Ambo dispute escalates

FATIGUED paramedics will escalate industrial action to “send a strong message” to Ambulance Victoria in hopes of ending a 19-month enterprise agreement dispute.

Moe unit paramedic and union representative Tony Davis said 97.5 per cent of Ambulance Employees Australia – Victoria members voted in favour of enacting 22 additional work bans aimed at frustrating employer AV.

“We’re just looking for fair negotiations. AV aren’t supporting their paramedics on the road and are putting out a lot of misinformation,” Mr Davis said.

He stressed the actions would not impact on the public’s safety as they did not affect paramedics attending emergency calls, but rather AV’s administrative requirements.

AEA-V assistant secretary Danny Hill said some bans would be implemented at the weekend and others later, with stop work action a “last resort”.

AV general manager regional services Tony Walker said AV was “disappointed” an in-principle agreement had not been achieved, adding AEA-V “prefers to take the path of escalated industrial action”.

“AV will seek to terminate any industrial action that impacts on our service and would affect the safety and welfare of the community,” Mr Walker said.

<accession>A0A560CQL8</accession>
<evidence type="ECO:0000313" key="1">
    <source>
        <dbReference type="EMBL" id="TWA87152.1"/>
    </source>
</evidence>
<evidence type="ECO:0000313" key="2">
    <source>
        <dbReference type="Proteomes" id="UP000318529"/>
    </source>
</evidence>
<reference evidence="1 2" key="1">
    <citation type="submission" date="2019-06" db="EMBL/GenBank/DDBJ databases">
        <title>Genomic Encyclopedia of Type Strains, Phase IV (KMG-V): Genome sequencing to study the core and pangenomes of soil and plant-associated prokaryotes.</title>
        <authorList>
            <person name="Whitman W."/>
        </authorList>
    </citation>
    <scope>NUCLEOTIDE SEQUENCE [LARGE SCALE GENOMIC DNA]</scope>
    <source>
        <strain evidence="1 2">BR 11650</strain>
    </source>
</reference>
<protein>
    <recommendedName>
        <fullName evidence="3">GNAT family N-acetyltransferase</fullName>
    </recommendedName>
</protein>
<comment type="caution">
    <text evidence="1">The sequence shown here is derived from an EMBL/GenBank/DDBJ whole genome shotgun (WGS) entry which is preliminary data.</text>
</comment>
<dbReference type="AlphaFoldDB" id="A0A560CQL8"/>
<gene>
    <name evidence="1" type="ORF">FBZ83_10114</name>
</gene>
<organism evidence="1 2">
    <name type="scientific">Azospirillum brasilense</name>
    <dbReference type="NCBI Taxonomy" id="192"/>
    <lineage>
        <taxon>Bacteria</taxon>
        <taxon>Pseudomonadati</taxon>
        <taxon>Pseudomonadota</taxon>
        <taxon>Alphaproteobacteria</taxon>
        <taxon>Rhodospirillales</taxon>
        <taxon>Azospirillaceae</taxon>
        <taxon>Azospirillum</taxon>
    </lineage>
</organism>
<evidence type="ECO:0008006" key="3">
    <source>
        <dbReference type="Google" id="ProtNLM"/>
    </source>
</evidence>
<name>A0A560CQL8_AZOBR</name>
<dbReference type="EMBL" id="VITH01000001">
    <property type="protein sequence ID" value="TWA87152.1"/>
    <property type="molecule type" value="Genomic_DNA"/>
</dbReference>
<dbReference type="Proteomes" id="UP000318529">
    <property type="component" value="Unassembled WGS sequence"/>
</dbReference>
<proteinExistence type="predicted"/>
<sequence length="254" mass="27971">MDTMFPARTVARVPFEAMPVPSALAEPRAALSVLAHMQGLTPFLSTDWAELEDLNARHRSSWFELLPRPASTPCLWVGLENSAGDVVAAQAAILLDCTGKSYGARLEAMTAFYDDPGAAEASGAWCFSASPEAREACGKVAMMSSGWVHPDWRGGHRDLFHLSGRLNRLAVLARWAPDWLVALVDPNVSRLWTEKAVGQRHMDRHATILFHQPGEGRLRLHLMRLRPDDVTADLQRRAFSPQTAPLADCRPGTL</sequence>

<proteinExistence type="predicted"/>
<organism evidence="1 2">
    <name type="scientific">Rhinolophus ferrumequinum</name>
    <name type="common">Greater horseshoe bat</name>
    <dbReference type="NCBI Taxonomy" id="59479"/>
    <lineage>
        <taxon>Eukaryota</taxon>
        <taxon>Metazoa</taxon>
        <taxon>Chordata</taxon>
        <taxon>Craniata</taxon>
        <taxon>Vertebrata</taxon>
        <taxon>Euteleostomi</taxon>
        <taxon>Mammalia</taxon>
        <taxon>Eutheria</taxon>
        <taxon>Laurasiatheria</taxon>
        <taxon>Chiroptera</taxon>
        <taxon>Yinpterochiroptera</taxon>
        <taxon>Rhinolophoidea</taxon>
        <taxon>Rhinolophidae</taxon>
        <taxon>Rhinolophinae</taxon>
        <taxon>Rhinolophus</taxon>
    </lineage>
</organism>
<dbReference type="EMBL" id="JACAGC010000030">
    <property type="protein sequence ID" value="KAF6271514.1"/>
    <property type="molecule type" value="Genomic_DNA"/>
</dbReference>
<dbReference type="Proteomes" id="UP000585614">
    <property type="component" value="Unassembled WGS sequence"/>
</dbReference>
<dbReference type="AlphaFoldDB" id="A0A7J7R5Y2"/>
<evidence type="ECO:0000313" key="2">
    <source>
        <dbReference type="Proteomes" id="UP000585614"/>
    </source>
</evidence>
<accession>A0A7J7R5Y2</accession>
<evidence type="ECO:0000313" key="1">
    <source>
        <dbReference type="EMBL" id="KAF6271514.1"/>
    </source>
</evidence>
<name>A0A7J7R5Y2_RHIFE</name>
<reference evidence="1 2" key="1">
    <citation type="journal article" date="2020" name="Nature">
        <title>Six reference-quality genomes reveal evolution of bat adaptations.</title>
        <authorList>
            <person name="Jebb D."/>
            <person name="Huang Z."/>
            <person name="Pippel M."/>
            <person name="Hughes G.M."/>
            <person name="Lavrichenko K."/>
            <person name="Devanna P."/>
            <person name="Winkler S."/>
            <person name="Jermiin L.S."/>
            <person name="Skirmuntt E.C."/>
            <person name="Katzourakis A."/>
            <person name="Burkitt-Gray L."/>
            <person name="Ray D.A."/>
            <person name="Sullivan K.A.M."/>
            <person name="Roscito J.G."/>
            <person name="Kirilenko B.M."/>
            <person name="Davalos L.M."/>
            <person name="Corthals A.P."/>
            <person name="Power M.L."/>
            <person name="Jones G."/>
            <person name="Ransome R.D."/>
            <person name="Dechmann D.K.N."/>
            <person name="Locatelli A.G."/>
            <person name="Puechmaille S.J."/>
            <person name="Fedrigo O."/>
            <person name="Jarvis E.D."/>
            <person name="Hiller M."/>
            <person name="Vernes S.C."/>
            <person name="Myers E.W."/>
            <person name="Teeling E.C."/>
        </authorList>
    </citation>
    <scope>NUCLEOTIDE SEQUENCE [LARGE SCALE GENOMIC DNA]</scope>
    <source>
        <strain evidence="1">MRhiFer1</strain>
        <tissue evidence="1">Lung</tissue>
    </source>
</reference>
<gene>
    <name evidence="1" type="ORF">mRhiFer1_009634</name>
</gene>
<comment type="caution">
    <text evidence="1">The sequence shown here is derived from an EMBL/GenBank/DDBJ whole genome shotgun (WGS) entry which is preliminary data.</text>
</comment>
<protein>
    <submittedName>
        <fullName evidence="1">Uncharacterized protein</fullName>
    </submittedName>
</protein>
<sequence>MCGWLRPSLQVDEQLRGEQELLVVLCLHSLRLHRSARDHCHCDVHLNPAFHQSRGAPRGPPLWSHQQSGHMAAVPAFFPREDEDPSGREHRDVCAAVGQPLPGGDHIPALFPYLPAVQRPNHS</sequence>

He said no progress was made at a conciliation conference with the Fair Work Commission last week and no further negotiations had been scheduled at this stage.

“The formal wage offer remains on the table and Ambulance Victoria remains open to negotiation,” Mr Walker said.

Mr Davis said the union was essentially seeking pay parity with other states without compromising their current agreement’s conditions.

“We are the highest trained and qualified, yet the lowest paid (of all the states).”

“AV have let (working conditions and pay) go backward to a point where paramedics are leaving the state in droves.

“A lot of the more experienced paramedics are getting worn out, with a few looking at leaving.”

Mr Davis, who has served as a paramedic for more than 30 years, said he was nearing the end of his career due to fatigue, lack of support and increased workload.

“There are actually less cars on the road than when I started in 1980 – the number of cars on the road has reduced by one or two yet the workload has gone up significantly with no added support from AV,” Mr Davis said.